The Review: You might remember my gush for The Missing Ones (read it here), where I told of Patricia Gibney’s book’s pacing, shocks and general unputdownableness, and yes, the fact that she’s from ‘around these parts’ (puts on Texan twang). I bought and requested all of her books straight away (I’m very late to the party) and can happily inform you that I’m still able to gush about her three books in (fourth still to be read).

(Also a little story of the fact I passed her on the street and a few minutes later passed: one Garda car, one decidedly looking dodgy character and two men reading newspapers- one in a car, the other standing in a laneway, JUST the way you see on tv!) and I wanted to run back and go looking for Ms. Gibney (I’ve only ever met her at the launch so it would be EXTREMELY weird if I did this) and tell her ‘something’s going down’ (puts on appropriate  voice, I actually don’t know what that is!). Suffices to say I didn’t. But there you go. Oh and I also nearly asked a Garda at the police station and another standing at The St Patrick’s day parade had he read any of her books (I’d assume they all have at the station, I mean to date she’s sold a million copies!). I know, I know, I’ll stop now!

Anyhoo, to the book. So here a body of a young pregnant woman is found. On the same day a mother and her lovely, lovely child come to the door of Lottie Parker’s actual house, begging for help to find someone. I was torn between being excited at her family being involved again (because they’re a good age group for that sort of thing) and wondering how they can be involved again, but in the end one of them showed that they definitely have Lottie’s quick thinking and wish to protect people and I loved it all.

As for Lottie herself, she is witty and sarcastic and ridunculously likeable and out to help where she can. I loved seeing more of Boyd, and really getting to know him better (a special mention to how the two  bounce off each other). The Force on the whole in Ragmullin are characters that spring off the page (Corrigan’s bursting in and wanting to kill them all, in particular Lottie, is excellent!).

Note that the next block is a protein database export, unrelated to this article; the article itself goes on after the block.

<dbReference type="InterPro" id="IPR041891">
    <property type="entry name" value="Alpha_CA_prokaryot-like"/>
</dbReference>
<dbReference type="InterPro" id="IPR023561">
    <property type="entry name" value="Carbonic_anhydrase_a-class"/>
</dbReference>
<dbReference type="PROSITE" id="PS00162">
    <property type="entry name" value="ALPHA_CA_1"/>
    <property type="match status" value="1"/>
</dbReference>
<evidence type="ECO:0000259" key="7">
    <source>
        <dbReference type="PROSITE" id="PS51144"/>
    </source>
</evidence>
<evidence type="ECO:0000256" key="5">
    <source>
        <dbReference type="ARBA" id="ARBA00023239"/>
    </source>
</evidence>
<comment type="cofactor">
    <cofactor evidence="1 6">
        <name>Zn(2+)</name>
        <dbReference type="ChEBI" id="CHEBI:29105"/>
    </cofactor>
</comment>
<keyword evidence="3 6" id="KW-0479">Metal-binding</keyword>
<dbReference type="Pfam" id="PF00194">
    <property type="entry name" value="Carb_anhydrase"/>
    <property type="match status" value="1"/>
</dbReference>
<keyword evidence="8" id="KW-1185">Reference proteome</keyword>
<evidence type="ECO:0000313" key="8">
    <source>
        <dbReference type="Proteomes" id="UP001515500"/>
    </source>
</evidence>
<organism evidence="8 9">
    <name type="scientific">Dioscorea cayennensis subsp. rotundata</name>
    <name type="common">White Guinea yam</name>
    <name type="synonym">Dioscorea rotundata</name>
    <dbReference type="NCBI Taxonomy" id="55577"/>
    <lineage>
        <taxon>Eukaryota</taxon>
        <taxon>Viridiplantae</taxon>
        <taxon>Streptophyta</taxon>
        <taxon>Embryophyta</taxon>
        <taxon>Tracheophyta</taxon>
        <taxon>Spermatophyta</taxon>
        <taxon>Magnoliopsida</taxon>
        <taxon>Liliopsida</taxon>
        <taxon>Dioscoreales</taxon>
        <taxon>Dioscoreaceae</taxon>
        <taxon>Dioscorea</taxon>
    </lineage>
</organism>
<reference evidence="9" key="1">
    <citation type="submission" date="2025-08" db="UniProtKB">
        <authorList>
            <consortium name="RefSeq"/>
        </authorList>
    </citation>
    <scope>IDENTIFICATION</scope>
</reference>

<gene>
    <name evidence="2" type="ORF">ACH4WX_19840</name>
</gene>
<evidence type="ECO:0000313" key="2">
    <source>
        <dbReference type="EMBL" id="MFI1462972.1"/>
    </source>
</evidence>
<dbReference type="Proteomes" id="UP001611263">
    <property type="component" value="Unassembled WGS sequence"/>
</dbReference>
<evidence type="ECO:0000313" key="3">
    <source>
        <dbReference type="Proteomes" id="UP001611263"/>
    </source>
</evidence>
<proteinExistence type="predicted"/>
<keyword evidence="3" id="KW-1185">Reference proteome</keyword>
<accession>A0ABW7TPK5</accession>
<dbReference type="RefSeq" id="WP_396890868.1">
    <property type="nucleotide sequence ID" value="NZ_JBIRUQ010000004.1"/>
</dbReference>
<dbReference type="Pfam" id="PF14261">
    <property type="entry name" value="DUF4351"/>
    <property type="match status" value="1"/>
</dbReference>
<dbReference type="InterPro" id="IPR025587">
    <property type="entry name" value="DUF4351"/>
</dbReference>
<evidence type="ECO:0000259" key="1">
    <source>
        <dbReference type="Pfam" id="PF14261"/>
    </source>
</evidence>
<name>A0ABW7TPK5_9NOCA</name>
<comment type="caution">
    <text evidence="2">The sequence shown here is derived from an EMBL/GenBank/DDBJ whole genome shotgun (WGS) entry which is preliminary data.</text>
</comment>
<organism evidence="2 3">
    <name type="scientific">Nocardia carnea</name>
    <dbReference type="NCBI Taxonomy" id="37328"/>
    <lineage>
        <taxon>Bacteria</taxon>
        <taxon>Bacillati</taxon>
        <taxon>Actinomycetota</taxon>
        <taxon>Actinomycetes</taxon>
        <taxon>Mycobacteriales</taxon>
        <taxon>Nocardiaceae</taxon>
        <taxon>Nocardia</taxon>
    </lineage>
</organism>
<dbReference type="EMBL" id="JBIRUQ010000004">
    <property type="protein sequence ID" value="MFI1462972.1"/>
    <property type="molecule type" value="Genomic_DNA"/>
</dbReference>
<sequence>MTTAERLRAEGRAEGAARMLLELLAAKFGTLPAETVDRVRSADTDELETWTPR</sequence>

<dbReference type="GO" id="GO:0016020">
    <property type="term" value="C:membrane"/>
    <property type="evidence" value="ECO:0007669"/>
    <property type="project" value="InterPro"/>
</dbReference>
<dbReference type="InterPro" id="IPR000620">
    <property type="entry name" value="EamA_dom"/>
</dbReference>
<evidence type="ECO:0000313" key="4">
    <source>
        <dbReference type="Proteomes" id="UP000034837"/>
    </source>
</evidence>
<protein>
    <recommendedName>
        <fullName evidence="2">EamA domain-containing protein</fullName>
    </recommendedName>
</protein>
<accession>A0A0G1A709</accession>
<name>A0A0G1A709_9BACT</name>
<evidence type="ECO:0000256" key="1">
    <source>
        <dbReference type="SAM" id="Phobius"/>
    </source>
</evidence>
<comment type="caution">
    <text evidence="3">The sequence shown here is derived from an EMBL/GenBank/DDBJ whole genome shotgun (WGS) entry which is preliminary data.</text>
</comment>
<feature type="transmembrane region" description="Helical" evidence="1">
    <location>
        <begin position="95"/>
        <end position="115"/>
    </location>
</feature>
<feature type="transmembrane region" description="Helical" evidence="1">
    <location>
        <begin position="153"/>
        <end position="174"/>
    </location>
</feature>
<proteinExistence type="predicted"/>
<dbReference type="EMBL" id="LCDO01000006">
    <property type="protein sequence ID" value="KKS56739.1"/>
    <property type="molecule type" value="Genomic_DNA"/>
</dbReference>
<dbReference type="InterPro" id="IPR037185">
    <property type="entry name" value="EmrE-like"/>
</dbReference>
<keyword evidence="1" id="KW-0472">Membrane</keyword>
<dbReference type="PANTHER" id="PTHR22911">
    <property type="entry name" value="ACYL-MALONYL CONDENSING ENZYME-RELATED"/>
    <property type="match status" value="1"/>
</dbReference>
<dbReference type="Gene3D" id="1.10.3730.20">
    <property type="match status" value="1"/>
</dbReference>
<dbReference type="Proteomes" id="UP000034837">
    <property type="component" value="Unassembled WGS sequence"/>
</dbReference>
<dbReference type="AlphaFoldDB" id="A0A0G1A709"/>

The story pretty much revolves around trafficking, and people coming to Ireland to make a better life, where some are horrendously duped and forced into sub-par conditions. My stomach tumbled about at parts of this book and there are some top notch moments where you think something is going to happen and then suddenly you were realise you were led astray. Actually, after a ‘oh my god,’ (out loud) moment, I think the author is very likely to be the queen of this. Excellent book, excellent characters, setting, pacing, thrills and spills-the works! Recommended to all around and apologies for the gush and fan moments (but to be honest it’s going to take something big to knock Ms. Gibney off as my top Irish author)!

rating: 5/5

 

The Mum Who’d Had Enough by Fiona Gibson

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Length: 385 pages

Please note that the cover image leads to a universal Amazon buy link for the book which is out this week!

What they say: After sixteen years of marriage, Nate and Sinead Turner have a nice life. They like their jobs, they like their house and they love their son Flynn. Yes, it’s a very nice life.

Or, at least Nate thinks so. Until, one morning, he wakes to find Sinead gone and a note lying on the kitchen table listing all the things he does wrong or doesn’t do at all.

Nate needs to show Sinead he can be a better husband – fast. But as he works through Sinead’s list, his life changes in unexpected ways. And he starts to wonder whether he wants them to go back to normal after all. Could there be more to life than nice?

The Review: Nate Turner wakes up one morning to find his dog licking him. Then

‘I flip over to joke with Sinead about waking up being snogged. The joke will have to wait. Sinead isn’t lying beside me.’

And we’re off! First off, you all probably know that Fiona Gibson is my ‘one author who can do no wrong,’ in the rom com stakes (remember the gush that was ‘As Good As It Gets?!’), and this book was no exception (I’m sorry if you wanted something different, but here we are!).

What Nate finds instead of his wife is a list. A very detailed list that tells us that his wife has been hoarding issues up for a very long time and they’ve exploded out of her with gusto.

I was thinking about this review and actually it’s one of those that there’s not a lot I can say without giving the game away. I CAN tell you that early on I realised I had inadvertently taken sides and even though of course when I heard the other person’s point of view I was going to swing over a little, in general I think I made the right choice. For me. And that was actually because one of the people in the couple had my ideas and my way of going about life and one didn’t and I could warm to that person, but not quite empathise with them and their actions (just to give you a laugh, just because I’m hypothesising over these important things in life, I’m actually saying this out loud as I type, kind of in a Carrie Bradshaw way!) I loved the everyday, with their son, Flynn, who has Cerebral Palsy and Nate’s job as a driving instructor, which was hilarious (special mention to Angus Pew and his threats!) and of course Tanzie. Smiles. Perfection. I loved this book. Thanks to Avon and Netgalley for this book in return for an honest review.

Rating: 5/5